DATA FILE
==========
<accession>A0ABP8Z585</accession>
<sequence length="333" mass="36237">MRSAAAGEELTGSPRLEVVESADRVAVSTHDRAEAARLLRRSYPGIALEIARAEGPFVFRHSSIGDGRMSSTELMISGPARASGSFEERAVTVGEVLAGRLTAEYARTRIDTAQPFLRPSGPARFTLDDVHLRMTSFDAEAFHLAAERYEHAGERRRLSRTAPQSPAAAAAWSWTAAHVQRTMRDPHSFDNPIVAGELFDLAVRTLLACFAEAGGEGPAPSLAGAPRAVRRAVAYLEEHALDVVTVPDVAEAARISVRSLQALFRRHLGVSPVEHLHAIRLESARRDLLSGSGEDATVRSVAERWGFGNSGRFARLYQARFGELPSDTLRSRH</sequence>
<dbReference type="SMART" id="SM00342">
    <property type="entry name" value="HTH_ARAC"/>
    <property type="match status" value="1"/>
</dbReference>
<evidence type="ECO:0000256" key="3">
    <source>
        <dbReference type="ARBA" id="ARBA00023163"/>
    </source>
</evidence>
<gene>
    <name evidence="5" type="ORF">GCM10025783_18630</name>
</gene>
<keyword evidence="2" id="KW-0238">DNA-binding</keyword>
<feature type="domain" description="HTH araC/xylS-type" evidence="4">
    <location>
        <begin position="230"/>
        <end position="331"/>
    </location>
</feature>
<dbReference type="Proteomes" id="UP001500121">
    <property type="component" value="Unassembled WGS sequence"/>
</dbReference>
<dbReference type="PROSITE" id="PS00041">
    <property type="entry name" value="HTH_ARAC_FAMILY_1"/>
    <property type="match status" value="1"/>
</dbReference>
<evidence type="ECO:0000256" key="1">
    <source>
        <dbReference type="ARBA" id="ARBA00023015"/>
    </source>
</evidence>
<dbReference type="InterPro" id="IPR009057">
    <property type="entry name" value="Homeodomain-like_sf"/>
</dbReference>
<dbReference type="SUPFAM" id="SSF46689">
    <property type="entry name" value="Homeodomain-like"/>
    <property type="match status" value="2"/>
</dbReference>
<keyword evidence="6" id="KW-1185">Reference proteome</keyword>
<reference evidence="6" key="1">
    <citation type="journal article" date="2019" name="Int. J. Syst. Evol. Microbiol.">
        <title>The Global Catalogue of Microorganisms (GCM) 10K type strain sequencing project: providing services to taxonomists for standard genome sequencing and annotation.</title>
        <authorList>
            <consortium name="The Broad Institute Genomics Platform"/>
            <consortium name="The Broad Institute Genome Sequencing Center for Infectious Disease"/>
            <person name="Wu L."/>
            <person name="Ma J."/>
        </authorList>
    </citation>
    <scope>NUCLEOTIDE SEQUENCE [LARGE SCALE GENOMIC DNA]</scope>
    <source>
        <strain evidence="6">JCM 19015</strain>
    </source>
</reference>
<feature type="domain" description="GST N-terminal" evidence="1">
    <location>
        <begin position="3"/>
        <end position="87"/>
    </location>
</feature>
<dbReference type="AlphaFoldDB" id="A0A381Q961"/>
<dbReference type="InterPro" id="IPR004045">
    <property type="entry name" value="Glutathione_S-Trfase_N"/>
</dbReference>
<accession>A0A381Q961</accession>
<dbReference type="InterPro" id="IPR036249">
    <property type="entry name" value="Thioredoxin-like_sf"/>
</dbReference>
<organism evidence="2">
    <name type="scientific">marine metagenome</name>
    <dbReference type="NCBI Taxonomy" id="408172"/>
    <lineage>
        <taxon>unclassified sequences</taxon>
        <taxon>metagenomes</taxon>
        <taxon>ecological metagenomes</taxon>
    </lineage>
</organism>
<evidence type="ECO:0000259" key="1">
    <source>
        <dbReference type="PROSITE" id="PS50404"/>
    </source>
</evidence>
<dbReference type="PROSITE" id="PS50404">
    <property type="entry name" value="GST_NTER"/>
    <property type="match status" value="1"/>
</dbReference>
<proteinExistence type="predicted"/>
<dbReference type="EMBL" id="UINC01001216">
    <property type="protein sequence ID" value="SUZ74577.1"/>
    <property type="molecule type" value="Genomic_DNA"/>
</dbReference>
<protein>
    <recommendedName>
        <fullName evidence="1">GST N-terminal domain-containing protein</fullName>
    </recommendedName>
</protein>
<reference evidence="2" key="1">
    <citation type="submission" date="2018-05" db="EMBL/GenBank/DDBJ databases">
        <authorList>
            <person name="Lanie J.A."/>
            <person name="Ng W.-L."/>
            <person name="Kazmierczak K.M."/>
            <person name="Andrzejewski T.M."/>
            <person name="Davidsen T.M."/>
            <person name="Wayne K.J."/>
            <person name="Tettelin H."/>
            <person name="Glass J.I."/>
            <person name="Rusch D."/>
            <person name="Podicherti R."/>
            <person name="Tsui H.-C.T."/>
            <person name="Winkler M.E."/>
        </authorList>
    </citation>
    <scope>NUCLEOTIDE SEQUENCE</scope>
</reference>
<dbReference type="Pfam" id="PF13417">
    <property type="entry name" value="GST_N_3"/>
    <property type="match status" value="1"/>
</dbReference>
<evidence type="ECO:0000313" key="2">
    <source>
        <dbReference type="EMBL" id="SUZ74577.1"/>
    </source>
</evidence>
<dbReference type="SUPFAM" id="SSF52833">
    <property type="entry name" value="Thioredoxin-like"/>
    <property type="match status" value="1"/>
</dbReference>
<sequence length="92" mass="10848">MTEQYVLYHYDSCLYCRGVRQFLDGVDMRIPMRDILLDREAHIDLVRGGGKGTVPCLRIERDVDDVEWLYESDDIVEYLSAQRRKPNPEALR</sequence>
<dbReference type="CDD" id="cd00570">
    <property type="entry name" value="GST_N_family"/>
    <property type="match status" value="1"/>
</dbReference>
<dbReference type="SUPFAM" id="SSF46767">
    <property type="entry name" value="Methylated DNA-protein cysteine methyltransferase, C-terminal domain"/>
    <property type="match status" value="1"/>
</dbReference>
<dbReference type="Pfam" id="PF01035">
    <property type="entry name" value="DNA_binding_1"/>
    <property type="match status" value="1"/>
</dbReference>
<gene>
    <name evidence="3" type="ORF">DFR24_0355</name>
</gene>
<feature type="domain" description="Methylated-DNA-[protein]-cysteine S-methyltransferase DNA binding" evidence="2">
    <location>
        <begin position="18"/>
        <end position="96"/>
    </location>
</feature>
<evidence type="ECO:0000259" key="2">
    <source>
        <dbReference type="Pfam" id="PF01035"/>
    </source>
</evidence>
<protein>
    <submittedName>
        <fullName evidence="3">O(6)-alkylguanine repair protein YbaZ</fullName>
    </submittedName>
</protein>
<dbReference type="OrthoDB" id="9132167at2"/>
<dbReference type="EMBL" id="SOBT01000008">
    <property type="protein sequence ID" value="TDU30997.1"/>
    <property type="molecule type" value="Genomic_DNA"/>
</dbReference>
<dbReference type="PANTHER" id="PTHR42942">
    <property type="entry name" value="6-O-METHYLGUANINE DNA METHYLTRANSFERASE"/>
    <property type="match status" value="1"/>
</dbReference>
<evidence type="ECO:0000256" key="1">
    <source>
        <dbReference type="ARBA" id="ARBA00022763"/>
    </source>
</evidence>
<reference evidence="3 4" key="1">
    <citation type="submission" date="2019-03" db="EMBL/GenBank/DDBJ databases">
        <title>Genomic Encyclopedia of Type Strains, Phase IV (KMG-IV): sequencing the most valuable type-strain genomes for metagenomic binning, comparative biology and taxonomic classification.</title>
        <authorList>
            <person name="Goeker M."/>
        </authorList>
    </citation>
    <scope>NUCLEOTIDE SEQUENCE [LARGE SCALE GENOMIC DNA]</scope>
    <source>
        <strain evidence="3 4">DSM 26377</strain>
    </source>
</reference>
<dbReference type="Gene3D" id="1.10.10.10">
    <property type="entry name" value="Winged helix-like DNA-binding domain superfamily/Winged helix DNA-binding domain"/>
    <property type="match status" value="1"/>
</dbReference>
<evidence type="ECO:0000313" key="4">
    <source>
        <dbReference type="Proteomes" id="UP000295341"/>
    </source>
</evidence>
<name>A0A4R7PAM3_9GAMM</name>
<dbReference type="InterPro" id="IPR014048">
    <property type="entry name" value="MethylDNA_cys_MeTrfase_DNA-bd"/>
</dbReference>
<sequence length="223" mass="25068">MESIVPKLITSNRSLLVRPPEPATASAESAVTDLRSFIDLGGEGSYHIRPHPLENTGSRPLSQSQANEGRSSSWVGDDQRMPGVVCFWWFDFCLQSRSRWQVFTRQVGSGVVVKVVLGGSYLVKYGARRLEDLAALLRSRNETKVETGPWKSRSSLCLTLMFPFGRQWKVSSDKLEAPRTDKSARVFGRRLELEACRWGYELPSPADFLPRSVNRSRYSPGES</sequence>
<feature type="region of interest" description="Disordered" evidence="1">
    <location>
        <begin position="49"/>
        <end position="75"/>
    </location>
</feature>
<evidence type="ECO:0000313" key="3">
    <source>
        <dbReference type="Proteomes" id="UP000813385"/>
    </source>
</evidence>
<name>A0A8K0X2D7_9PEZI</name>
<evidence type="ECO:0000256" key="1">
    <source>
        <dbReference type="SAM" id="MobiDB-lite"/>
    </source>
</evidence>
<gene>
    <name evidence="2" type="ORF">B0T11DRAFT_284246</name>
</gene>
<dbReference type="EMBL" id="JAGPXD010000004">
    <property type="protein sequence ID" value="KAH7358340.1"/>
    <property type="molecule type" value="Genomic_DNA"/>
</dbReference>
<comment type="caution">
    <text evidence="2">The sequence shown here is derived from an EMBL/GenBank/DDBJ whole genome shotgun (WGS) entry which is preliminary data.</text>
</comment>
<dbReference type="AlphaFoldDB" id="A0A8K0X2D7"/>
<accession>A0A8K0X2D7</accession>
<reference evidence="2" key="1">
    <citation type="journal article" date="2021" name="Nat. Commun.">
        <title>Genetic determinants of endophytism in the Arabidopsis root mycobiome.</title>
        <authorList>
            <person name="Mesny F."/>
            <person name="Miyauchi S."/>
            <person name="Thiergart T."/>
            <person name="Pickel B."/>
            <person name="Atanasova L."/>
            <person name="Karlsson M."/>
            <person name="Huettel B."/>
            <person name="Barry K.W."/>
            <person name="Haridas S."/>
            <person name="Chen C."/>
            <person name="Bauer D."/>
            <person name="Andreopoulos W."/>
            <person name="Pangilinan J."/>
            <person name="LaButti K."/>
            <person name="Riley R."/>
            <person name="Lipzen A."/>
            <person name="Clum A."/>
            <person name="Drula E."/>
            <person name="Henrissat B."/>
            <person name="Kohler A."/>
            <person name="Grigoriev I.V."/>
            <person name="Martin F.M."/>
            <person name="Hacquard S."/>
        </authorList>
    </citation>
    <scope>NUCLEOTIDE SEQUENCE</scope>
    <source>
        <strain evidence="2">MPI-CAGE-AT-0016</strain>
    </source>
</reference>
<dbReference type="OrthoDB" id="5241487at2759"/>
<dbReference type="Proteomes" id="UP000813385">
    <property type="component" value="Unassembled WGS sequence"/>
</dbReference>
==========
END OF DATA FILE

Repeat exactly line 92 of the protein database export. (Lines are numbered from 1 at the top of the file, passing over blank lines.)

    <property type="molecule type" value="Genomic_DNA"/>